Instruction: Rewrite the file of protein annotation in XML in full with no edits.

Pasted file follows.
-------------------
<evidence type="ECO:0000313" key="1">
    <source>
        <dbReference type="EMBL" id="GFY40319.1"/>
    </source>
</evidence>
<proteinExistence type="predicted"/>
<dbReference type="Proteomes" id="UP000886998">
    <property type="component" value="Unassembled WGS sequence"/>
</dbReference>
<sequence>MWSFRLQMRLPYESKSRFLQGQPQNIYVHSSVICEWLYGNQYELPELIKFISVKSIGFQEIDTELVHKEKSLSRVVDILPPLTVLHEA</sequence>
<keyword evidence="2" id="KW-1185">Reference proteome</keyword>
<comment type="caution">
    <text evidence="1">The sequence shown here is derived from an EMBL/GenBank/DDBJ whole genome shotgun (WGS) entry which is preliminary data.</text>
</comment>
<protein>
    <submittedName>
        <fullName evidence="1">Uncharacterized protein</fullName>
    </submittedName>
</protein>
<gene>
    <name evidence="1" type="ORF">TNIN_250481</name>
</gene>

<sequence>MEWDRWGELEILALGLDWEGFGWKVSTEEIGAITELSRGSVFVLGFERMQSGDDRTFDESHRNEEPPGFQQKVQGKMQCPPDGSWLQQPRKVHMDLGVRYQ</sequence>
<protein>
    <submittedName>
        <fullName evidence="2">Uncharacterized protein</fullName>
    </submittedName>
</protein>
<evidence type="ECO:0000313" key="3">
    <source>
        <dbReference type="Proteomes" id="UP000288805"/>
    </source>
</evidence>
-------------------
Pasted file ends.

<evidence type="ECO:0000313" key="1">
    <source>
        <dbReference type="EMBL" id="GFY40319.1"/>
    </source>
</evidence>
<proteinExistence type="predicted"/>
<dbReference type="Proteomes" id="UP000886998">
    <property type="component" value="Unassembled WGS sequence"/>
</dbReference>
<sequence>MWSFRLQMRLPYESKSRFLQGQPQNIYVHSSVICEWLYGNQYELPELIKFISVKSIGFQEIDTELVHKEKSLSRVVDILPPLTVLHEA</sequence>
<keyword evidence="2" id="KW-1185">Reference proteome</keyword>
<comment type="caution">
    <text evidence="1">The sequence shown here is derived from an EMBL/GenBank/DDBJ whole genome shotgun (WGS) entry which is preliminary data.</text>
</comment>
<protein>
    <submittedName>
        <fullName evidence="1">Uncharacterized protein</fullName>
    </submittedName>
</protein>
<gene>
    <name evidence="1" type="ORF">TNIN_250481</name>
</gene>

<sequence>MEWDRWGELEILALGLDWEGFGWKVSTEEIGAITELSRGSVFVLGFERMQSGDDRTFDESHRNEEPPGFQQKVQGKMQCPPDGSWLQQPRKVHMDLGVRYQ</sequence>
<protein>
    <submittedName>
        <fullName evidence="2">Uncharacterized protein</fullName>
    </submittedName>
</protein>
<evidence type="ECO:0000313" key="3">
    <source>
        <dbReference type="Proteomes" id="UP000288805"/>
    </source>
</evidence>